Digital Literacy: Climbing the Ladder, One Rung at a Time

Blogging Begins to Take Root

Students at Bertie Early College High School are reluctantly taking the plunge into the blogosphere. We’re also asking a few to ditch the old spiral pads and create digital notebooks. Among them are a few kids who can see the benefits of it, excited about what it means for their writing. I feel a bit like a dentist in some cases, but there’s one young lady who is embracing the idea.

A few weeks back, I gave a couple of science classes a rather compelling spill about blogging and keeping digital notes (my Oscar is in the mail). Fortunately, the teacher is the person who jumped on board first! She’s still got to get the hang of it, but her students are well on their way!

Vanessa Hernandez
Vanessa Hernandez

Today I sat down with Vanessa Hernandez to talk about how and Evernote has changed the way she thinks about writing and taking notes in school. Here’s what she had to say:

Me: Vanessa, your Earth/Environmental Science class recently started blogging. How has it changed your classroom experience?

Vanessa: With blogging I feel like I can express myself more in my work and it will be a lot easier to turn in my work.

Me: What’s the name of your blog and the URL?

Vanessa: NessaScience

Me:  Do you think blogging is something that more students should take on? What’s the benefit?

Vanessa:  I think blogging is a great opportunity for students to express themselves creatively through their personalized blogs. Also, they can get their work known and potentially help other people. By getting their work known, it could bring future college opportunities for students.

Me:  You have also began to keep a digital notebook in Evernote. Tell me why you like it as opposed to the traditional way.

Vanessa:  At first, Evernote seemed really complicated, but the app has a tutorial that walks you through everything. After I got through the tutorial, I began to use Evernote to keep notes for my Science and US history classes. I kept my vocabulary words from science so that I didn’t lose it because I always lose paper. In History I kept my homework in Evernote by taking a picture of the book work with the picture note document feature on. This way, I wouldn’t have to carry the heavy US History book. 

Me: What advice do you have for other kids about the two new practices you’ve implemented this week?

Vanessa: Evernote is more convenient than the traditional form of notes because it organizes all of your information and it saves online so you can access it at anytime, from anywhere. You won’t have to worry about not having your work, for any reason.

Blogging brings an opportunity for kids to expand. Everyone’s scared of the unknown. It’s a natural fear that everyone has. You can personalize your writing and give it a voice. Kids can get their work known by universities and other people across the globe. Who knows what that could lead to?


Vanessa is a ninth grade student at BECHS. Her blog space is still developing, but I’m confident that it will grow along with her as she posts more entries! I hope this inspires her peers to continue to explore the unknown along with her! As for Evernote, here’s a snapshot of how I use the tool to organize my professional notes. Anyone who has to record notes of any kind, should give this tool a shot!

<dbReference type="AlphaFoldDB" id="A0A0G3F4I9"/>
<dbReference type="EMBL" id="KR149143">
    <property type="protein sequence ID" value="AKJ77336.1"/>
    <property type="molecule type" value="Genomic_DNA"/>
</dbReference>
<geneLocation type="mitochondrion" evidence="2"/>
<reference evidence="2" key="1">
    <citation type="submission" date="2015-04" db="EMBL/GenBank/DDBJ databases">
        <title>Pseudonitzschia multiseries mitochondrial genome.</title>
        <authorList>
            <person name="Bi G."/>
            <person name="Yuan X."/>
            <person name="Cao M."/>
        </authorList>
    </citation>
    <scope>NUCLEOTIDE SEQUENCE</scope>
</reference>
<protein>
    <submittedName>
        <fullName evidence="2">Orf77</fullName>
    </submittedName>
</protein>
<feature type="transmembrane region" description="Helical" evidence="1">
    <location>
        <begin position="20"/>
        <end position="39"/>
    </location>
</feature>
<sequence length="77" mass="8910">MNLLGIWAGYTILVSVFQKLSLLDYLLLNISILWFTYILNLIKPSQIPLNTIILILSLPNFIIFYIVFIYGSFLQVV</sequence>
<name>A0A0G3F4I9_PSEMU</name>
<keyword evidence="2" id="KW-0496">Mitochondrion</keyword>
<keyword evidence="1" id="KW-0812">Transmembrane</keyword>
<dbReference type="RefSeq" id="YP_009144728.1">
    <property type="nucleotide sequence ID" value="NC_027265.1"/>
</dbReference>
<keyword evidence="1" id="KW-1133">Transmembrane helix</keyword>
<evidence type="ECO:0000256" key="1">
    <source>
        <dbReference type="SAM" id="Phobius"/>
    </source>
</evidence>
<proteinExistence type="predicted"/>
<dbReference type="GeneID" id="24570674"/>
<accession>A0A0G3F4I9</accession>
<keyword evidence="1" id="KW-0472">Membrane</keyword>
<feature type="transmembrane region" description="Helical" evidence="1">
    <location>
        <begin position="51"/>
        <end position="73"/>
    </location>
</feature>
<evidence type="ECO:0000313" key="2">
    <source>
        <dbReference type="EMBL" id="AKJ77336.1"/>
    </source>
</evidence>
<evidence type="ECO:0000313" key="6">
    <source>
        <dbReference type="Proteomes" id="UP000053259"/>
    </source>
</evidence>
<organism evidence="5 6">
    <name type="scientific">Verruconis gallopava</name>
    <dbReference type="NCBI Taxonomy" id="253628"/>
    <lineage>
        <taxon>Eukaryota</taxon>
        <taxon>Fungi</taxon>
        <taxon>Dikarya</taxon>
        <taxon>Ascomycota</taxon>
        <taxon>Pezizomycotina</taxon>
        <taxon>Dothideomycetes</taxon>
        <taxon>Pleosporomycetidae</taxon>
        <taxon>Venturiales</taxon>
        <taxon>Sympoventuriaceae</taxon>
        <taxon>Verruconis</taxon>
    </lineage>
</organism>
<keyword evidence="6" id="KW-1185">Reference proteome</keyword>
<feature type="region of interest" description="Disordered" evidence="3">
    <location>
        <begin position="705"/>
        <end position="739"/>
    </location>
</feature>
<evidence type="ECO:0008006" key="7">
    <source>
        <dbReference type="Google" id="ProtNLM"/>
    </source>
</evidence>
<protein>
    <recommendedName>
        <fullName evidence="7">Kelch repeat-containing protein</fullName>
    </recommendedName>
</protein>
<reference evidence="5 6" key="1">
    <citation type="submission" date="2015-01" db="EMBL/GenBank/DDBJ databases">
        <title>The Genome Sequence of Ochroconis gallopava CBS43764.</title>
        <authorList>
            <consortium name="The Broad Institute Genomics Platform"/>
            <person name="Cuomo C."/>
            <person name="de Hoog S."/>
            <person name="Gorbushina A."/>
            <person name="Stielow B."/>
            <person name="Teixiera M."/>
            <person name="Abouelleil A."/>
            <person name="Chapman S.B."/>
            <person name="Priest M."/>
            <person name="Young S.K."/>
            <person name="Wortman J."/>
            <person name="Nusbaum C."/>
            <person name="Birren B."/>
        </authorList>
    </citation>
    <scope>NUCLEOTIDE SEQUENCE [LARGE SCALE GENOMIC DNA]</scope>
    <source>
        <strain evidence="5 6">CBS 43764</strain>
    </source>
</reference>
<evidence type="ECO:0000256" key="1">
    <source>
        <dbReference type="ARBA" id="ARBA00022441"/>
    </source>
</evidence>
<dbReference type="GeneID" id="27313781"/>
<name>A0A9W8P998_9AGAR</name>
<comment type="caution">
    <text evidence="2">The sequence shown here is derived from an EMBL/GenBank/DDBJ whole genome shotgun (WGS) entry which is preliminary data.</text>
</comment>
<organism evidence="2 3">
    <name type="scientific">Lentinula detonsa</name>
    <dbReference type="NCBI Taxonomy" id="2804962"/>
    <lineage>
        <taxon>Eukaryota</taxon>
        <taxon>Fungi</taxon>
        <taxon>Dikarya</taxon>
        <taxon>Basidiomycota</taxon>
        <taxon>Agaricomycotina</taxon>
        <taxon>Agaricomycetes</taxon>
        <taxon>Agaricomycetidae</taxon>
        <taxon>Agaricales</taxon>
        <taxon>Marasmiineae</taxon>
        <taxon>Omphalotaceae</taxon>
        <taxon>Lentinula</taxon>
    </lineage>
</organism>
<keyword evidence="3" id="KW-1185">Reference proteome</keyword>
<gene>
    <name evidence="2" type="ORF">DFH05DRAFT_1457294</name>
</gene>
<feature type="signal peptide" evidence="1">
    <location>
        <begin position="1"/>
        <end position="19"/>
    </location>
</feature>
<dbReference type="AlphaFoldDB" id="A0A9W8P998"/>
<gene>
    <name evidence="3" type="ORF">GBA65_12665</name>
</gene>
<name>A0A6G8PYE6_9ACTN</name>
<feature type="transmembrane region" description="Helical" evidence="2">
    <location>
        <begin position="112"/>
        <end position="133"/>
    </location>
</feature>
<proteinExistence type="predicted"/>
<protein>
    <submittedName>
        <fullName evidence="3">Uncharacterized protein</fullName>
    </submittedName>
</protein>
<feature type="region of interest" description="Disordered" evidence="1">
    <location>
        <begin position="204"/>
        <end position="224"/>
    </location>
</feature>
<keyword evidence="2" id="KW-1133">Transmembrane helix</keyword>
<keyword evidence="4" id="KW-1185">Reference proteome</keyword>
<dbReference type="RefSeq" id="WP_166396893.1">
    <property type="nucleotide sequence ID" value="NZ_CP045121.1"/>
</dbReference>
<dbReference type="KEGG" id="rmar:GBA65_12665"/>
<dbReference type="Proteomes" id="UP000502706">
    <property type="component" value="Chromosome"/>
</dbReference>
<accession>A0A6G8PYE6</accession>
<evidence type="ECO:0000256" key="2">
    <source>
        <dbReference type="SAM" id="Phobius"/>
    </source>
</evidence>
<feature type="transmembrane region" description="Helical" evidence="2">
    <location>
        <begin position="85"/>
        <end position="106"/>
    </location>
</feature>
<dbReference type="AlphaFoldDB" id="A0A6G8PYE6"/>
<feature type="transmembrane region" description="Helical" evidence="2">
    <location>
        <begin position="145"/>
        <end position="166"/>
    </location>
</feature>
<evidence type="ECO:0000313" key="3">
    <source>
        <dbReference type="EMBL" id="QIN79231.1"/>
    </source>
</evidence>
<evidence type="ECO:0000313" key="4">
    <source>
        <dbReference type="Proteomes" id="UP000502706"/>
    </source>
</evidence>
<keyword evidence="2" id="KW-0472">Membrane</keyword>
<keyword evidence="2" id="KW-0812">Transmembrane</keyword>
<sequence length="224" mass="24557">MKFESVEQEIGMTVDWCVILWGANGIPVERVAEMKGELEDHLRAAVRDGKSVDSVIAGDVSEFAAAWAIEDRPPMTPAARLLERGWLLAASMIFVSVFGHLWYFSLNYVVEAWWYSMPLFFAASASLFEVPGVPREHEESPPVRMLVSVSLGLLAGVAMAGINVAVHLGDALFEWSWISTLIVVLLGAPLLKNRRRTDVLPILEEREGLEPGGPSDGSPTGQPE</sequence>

Please share how you are teaching digital literacy in your 1:1 or BYOD classroom!

4 thoughts on “Digital Literacy: Climbing the Ladder, One Rung at a Time

  1. Very intriguing article Mrs. McCullough! I like the inclusion of the student interview as a selling point to utilize Evernote. I still want us to have some conversations about providing PD in October with EC teachers and assistants on using the Promethium boards, as well as how to progress monitor some of our initiatives. Talk to you soon!



  2. Ms. Dobie, thank you for your valuable feedback, ALWAYS. I will email you about the Promethean Boards, etc. It’s funny. I think selling Evernote was a by-product of the interview. Actually, I was trying to sell the student’s willingness to change. If we can break down the resistance (one child at a time, and with the teachers in tow) we can slowly modernize the digital culture here. It just has to catch fire.


  3. What is the effect of digital notebooks on the eyes? How many hours a week should a student look at a monitor? How many of your students experience migraine headaches? At present their is no conclusive evidence of permanent eye damage due to long hours staring at a monitor. Their is, however, plenty of evidence that associates short term discomfort and pain with long hours in front of a monitor. This discomfort includes eye strain, headaches, blurry vision, fatigue, excessive tearing, dry eye and tension in the head, neck and shoulders. I wish you the best on your new adventure with the digital world. Change can be challenging and slow, especially with an old man like myself. All the same, I am surprised at the large number of my students that have debilitating migraine headaches and demonstrate a sense of stress and tension.


    1. Thank you for your comment. I’m sorry your students are having problems. I have not heard any children complain about eye strain or migraines here. In our district we encourage teachers to limit lecture to 10-15 minutes anyway, so we do not expect students to be staring at their monitors for 90 uninterrupted minutes, 4 blocks per day. Perhaps those children should get a physician to pinpoint the cause of their discomfort to be certain. Thanks again!


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